Ghana reelects John Mahama as President
Posted Monday, December 10 2012 at 09:13
President John Dramani Mahama of the ruling National Democratic Congress (NDC) has beaten his close rival, Nana Addo Dankwa Akufo-Addo of the New Patriotic Party (NPP), with 325,872 votes in a closely contested election that nearly marred the country’s growing democratic credentials after the main opposition group, the NPP accused the government of rigging the election.
President Mahama, 54, and the son of a former regional commissioner in the Kwame Nkrumah regime has been a Member of Parliament, deputy minister of communication and later the substantive minister. On January 2009, he was sworn in as Vice-President for the late President John Atta Mills whom he later succeeded on July 25 this year to serve his unexpired term.
Announcing the result, Electoral Commission (EC) chairman Mr Kwadwo Afari-Gyan said President Mahama polled 5,574,761 votes representing 50,70 per cent as against 5,248,8989 for Nana Akufo-Addo, representing 47.74 per cent of the total votes cast. Out of 14,158,890 eligible voters, about 11,246,982 people cast their votes.
Speaking soon after the results were declared President Mahama said his victory was for all Ghanaians and called on all “political leaders to respect the voice of the people.” This was timely because before the EC declared the results, officials of the NPP had accused the government of rigging the election.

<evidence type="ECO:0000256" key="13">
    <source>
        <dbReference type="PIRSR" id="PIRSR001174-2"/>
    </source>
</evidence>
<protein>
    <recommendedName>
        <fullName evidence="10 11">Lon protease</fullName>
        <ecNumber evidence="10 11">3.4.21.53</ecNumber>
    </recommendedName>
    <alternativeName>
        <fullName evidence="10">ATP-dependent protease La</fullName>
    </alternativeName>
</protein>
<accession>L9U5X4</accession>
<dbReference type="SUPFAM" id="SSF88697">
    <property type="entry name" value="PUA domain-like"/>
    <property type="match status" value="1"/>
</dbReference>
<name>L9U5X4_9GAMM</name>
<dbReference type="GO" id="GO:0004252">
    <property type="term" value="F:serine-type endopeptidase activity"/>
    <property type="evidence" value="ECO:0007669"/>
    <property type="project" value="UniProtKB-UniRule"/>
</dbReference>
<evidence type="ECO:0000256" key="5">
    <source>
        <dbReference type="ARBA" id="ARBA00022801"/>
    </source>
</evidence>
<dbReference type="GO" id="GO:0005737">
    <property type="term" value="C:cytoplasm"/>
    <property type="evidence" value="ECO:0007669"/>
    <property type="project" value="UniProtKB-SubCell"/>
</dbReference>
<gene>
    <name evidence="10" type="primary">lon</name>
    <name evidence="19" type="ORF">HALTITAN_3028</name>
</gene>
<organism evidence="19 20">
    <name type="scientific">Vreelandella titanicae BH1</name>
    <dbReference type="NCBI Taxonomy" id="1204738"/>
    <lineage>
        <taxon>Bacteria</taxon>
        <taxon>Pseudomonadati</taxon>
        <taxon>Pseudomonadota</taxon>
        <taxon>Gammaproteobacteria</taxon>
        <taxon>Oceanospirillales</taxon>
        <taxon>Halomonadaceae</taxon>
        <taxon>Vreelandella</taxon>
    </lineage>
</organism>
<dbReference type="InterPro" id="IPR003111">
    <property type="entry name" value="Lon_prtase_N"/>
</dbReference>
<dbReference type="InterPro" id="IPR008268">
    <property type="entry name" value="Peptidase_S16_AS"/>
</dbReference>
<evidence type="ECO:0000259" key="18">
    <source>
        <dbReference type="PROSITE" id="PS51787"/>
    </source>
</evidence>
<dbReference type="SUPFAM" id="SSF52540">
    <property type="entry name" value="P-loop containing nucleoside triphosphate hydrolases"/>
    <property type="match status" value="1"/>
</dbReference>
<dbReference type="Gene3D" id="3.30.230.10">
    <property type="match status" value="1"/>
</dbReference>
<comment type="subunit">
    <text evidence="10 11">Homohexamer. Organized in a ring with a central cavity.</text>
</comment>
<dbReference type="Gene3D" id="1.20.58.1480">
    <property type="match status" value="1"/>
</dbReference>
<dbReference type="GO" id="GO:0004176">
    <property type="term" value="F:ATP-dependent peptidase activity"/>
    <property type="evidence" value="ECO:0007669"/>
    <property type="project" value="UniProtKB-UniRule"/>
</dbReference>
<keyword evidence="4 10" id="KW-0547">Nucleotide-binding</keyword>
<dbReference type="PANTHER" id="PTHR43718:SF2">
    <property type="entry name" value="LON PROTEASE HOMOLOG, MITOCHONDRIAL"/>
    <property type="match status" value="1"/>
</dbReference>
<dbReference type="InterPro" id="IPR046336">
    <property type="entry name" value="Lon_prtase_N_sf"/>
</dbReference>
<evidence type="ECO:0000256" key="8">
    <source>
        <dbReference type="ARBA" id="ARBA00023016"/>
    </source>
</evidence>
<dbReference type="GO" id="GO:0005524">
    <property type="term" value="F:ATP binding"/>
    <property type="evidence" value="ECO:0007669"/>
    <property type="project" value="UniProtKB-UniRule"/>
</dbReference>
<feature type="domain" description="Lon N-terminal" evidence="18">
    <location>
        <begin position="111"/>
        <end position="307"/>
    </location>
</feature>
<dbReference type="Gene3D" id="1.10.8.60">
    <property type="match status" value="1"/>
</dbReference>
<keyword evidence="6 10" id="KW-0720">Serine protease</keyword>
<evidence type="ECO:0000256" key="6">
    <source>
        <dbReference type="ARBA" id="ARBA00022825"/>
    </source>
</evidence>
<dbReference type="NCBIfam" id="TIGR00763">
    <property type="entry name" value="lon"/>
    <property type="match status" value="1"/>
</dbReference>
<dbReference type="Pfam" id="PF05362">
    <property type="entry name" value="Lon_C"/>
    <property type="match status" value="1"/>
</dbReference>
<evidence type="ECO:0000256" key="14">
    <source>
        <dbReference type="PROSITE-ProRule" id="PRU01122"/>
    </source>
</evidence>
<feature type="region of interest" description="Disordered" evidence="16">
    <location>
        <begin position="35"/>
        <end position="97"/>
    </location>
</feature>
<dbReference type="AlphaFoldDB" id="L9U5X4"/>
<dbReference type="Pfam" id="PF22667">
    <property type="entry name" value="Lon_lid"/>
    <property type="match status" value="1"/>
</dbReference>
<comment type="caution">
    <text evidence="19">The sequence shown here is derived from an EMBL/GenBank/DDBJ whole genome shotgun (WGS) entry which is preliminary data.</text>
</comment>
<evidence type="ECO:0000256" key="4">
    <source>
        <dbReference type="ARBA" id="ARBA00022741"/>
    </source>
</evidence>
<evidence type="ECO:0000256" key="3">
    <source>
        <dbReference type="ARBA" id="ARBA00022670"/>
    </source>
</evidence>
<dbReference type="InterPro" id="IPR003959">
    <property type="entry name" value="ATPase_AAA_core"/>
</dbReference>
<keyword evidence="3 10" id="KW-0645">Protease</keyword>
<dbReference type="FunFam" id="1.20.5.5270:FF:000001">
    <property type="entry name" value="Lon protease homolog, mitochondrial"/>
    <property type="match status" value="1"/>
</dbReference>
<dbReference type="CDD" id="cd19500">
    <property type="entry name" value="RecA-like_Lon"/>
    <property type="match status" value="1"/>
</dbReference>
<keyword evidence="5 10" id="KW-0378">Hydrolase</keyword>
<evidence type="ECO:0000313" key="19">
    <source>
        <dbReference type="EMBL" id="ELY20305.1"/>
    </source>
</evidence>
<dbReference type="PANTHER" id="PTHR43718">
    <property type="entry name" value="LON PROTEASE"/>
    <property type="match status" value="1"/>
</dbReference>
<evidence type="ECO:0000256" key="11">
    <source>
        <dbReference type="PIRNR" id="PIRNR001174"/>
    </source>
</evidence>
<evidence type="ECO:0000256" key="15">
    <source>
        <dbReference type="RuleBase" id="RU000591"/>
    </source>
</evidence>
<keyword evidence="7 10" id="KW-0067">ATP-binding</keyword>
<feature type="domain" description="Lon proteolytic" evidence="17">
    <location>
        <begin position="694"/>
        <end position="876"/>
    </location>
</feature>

It also became clear that Nana Akufo-Addo has not conceded defeat and this come to support talks by some NPP officials that they should contest the election result. Chairman of the National Peace Council, Reverend Emmanuel Asante confirmed on state television that, the NPP expressed their misgivings to the EC with evidence but, were asked to seek redress through the appropriate channels.
Nana Addo was beaten by the late President Mills in the 2008 election in a similar close contest which went into a second round voting and the EC had to use the results from a single constituency which was specially organised to determine the leader.